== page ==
Mobility service providers are engaging with city transportation authorities in a variety of different ways, but the most extreme example so far might be a new partnership between the city of Arlington, Texas and ridesharing provider Via. Via will be deploying a fleet of 10 commuter vans in Arlingtons downtown region (via The Verge). The per-ride fare is just $3, which is at or around the cost of a bus ride in many cities, and theres also an option to pick up a subsidized weekly pass for just $10. This results in a big cost savings for the city itself versus its past practice of using a charter bus fleet, according to its transportation department, which claims itll only going to be spending $322,500 to operate the service for an entire year. Arlington isnt the first to opt for subsidized ride hailing in place of public transit in the U.S., but its a sign that more and more towns are looking for nimble, flexible and affordable alternatives to operating their own public transit system at scale, and that means services like Via, which emphasize shared rides, have a big opportunity ahead of them as cities continue to rethink their transportation solutions.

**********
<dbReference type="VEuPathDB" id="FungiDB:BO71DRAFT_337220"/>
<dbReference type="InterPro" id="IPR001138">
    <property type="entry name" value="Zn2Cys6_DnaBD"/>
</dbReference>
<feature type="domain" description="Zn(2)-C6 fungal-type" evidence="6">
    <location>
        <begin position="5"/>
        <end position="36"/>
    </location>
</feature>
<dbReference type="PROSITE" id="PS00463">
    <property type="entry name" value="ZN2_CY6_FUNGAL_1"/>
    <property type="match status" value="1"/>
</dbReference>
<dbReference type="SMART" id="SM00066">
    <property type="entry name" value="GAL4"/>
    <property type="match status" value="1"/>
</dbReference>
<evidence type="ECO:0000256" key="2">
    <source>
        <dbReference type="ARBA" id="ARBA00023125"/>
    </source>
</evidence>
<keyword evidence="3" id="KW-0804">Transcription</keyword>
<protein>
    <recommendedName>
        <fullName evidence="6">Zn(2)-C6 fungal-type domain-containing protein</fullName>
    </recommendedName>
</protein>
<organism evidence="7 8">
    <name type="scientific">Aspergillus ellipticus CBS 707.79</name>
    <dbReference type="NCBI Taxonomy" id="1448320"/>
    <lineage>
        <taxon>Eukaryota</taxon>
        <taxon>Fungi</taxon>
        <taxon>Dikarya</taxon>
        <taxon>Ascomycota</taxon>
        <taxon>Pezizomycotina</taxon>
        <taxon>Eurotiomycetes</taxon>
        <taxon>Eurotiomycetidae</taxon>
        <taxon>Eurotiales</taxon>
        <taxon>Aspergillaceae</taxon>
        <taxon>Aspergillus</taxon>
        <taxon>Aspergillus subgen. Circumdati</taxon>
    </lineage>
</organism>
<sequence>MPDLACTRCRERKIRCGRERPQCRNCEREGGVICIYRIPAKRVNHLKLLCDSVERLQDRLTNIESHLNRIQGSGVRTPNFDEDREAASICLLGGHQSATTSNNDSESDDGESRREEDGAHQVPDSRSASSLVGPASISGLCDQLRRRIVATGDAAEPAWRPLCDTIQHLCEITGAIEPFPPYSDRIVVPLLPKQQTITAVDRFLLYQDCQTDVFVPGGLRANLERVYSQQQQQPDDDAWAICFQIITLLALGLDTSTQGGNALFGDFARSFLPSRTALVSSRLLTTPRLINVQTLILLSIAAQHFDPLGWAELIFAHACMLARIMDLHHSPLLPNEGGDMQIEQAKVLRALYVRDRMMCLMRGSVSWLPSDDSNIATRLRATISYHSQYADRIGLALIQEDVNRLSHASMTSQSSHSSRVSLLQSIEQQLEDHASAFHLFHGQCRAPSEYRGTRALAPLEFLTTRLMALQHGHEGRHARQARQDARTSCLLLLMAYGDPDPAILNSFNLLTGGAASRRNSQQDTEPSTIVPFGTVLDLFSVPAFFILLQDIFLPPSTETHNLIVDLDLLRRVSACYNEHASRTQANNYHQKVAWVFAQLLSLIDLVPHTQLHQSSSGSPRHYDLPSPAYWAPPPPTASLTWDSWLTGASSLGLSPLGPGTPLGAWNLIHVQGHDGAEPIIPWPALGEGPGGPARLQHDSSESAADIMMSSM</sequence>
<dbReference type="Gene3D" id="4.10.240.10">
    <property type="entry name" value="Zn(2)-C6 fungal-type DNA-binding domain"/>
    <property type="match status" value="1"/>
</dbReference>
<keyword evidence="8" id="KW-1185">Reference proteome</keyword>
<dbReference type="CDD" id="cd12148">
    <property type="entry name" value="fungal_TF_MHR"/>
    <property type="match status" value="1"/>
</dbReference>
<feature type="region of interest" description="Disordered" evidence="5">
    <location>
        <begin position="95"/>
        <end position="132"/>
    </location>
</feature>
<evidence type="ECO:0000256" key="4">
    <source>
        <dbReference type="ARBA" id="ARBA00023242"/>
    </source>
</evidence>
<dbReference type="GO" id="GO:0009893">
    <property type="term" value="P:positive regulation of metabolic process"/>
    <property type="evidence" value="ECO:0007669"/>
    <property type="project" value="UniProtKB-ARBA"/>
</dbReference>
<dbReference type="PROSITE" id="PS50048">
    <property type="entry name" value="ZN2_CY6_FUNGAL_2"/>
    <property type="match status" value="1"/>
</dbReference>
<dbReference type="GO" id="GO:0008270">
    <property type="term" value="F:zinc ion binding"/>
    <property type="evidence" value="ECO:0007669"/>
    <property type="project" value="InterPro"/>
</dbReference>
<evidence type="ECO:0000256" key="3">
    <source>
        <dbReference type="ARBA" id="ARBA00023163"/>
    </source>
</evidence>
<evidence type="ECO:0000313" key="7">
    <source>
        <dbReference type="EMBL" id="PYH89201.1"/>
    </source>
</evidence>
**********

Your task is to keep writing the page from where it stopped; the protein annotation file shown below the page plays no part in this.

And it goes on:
A Via van is your only public transportation option in Arlington. Ridesharing companies often dream of changing the face of public transportation, but one of them is going a step further -- it's becoming the only option for public transportation in one community. Arlington, Texas is replacing its bus service with Via's ridesharing platform. Pay $3 per trip ($10 for a weekly pass) and you can hop in a Mercedes van that will take you where you need to go, whether your hail it through a smartphone app or a phone call. Service will initially focus on Arlington's downtown core and key areas like the entertainment districts, hospital and a connection to the Dallas-Fort Worth airport, but it should cover a "large portion" of the city between I-30 and I-20 as of the summer. The vans operate from 7AM to 9PM on weekdays, and 9AM to 9PM on Saturdays. The low fares are possible thanks to subsidies from the city, which is providing about a third of the overall project's cost (about $322,500). The Federal Transit Administration is supplying the rest. Whether or not it lasts for a while depends on the initial experience. The city's initial contract runs for just one year, and it'll use data gathered from Via's service to influence its decisions. A transition to ridesharing is possible in part because Arlington's existing mass transit options weren't that great. As The Verge pointed out, the city had been relying on charter buses for 4 years. It would be much harder to rely on ridesharing in cities with well-established mass transit systems, especially in larger cities where you'd need a massive fleet and around-the-clock service to provide adequate coverage. And this isn't necessarily the first such experiment, as Altamonte Springs, Florida replaced its public transportation with subsidized Uber rides. This is arguably one of the larger experiments of its kind, however, and it hints at the potential future of ridesharing: it could become the go-to option for public transportation in cities that can't afford or justify extensive bus or subway routes. It could be particularly important if and when self-driving ridesharing cars hit the mainstream, as ridesharing cars could operate at all hours and take on routes that might be impractical for human drivers.